The new peace enforcement brigade approved by the UN Security Council on March 28, 2013 to operate under the United Nations Organization Stabilization Mission for the Democratic Republic of Congo, or MONUSCO, presents an opportunity to significantly reduce the strength of illegal armed groups if paired with special forces training, a robust defections program , and a comprehensive peace process led by new U.N. Envoy Mary Robinson. Read More »
Thousands of activists will be coming to Washington, D.C. the weekend of June 8-10 to support a powerful exhibit and event called 'One Million Bones', a visual installation on the National Mall to commemorate past genocides and generate awareness and action on current conflicts in Sudan, the Democratic Republic of Congo, and other areas affected by mass atrocities.
Join the Enough Project on Monday, June 10th, following the events of the weekend, to meet face-to-face with staff representatives or Members of Congress themselves when possible to inform them about atrocities unfolding in the world’s worst conflicts.
In a bizarre turn of events, M23 rebel leader Bosco Ntaganda surrendered to the U.S. Embassy in Kigali on March 18th amidst swirling rumors of his presence in Rwanda, reports of internal fighting among M23 factions, and an impending peace deal between rebels and the Congolese government. Read More »
On March 18, one of the world’s worst warlords, Bosco Ntaganda, turned himself in to the U.S. Embassy in Rwanda. Ntaganda, also known as “The Terminator,” is the leader of several brutal armed groups and army units, including the M23, that have terrorized eastern Congo for over a decade. He is wanted by the International Criminal Court for war crimes and crimes against humanity. Read More »
This piece by Emma Smith and Christine Garcia, which originally appeared on PolicyMic, was the winner of the 2013 STAND Human Rights Essay Contest that challenged students to provide recommendations for how U.S. policy can help stop mass atrocities unfolding around the world. Smith and Garcia are students at Dartmouth College and members of the Conflict-Free Campus Initiative. Read More »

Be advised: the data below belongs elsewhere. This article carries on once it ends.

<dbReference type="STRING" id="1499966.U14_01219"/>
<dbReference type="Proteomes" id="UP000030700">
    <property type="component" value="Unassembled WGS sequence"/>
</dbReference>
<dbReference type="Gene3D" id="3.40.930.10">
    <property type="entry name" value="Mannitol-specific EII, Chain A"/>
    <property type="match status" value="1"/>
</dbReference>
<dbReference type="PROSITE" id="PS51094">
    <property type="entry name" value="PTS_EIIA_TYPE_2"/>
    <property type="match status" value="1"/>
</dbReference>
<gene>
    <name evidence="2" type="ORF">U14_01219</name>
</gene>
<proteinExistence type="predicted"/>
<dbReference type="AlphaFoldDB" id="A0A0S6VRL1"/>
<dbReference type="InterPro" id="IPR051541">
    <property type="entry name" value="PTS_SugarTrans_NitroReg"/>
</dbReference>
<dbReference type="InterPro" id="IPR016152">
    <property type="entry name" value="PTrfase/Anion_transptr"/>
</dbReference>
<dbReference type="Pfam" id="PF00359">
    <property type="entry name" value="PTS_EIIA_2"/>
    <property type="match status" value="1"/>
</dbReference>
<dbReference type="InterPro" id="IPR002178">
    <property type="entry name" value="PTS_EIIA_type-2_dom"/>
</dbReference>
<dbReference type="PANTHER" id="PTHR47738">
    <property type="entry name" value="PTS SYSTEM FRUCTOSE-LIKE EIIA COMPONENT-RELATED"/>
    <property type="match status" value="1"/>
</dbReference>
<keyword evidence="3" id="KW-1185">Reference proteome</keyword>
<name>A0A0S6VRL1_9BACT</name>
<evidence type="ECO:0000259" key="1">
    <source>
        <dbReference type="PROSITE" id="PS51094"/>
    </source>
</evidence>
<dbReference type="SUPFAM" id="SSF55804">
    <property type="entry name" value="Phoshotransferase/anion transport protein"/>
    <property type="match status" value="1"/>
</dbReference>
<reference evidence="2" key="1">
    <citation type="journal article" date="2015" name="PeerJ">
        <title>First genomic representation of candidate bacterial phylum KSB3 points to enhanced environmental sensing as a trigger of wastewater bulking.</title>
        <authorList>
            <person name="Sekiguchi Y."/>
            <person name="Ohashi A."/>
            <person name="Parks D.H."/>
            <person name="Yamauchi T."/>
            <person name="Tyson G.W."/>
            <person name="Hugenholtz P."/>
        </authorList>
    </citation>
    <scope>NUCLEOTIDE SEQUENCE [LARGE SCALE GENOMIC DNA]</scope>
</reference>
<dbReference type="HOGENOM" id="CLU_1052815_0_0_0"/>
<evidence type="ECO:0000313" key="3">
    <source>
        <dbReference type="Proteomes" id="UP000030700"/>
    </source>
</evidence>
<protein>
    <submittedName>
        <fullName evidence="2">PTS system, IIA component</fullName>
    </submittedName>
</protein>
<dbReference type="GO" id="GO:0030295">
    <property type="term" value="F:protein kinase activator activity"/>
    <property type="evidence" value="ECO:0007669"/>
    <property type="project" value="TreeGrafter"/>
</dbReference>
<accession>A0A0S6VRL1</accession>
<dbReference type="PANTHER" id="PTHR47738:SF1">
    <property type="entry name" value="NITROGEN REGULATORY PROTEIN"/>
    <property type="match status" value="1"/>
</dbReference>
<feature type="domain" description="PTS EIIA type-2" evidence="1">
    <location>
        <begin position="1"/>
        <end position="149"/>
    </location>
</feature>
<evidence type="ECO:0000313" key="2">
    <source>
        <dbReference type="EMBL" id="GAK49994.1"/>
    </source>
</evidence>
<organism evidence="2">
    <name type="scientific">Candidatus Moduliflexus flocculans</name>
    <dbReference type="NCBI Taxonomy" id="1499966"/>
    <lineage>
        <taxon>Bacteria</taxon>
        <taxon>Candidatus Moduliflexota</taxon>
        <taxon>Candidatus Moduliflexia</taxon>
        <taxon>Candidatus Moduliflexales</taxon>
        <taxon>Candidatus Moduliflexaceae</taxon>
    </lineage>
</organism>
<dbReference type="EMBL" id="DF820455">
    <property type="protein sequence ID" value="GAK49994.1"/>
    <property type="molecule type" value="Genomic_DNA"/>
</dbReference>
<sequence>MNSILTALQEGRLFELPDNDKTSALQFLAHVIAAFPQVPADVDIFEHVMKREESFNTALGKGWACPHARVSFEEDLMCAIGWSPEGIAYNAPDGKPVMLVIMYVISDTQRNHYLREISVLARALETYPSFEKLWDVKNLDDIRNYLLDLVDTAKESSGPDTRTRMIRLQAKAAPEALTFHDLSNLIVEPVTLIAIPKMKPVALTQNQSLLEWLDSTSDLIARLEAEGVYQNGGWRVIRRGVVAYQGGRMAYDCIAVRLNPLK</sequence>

Contact: Jonathan Hutson, email@example.com,+1-202-386-1618
GOMA, DR CONGO, AND WASHINGTON, DC – The U.S. government has confirmed that Bosco "The Terminator" Ntaganda, a Congolese warlord wanted by the International Criminal Court for war crimes, has entered the U.S. embassy in Kigali, Rwanda, to surrender.
State Department Spokesperson Victoria Nuland stated:
"I can confirm that Bosco Ntaganda, ICC indictee and the leader of one of the factions of the M23 rebel group and the subject of an International Criminal Court arrest warrant, walked into the U.S. Embassy in Kigali this morning. He specifically asked to be transferred to the ICC in The Hague."
She also said, "We are working to facilitate his request to be transferred to the Hague. We strongly support the ICC and their investigation on the atrocities committed in the DRC."
Enough Project Field Researcher Fidel Bafilemba, based in Goma, DR Congo, said:
"Bosco Ntaganda would have considered all his options before deciding to surrender to the US embassy. He may have felt that his best chance for survival was to surrender to people he believes can ensure his safety. Now that Bosco is in custody, justice can be done for the Congolese people."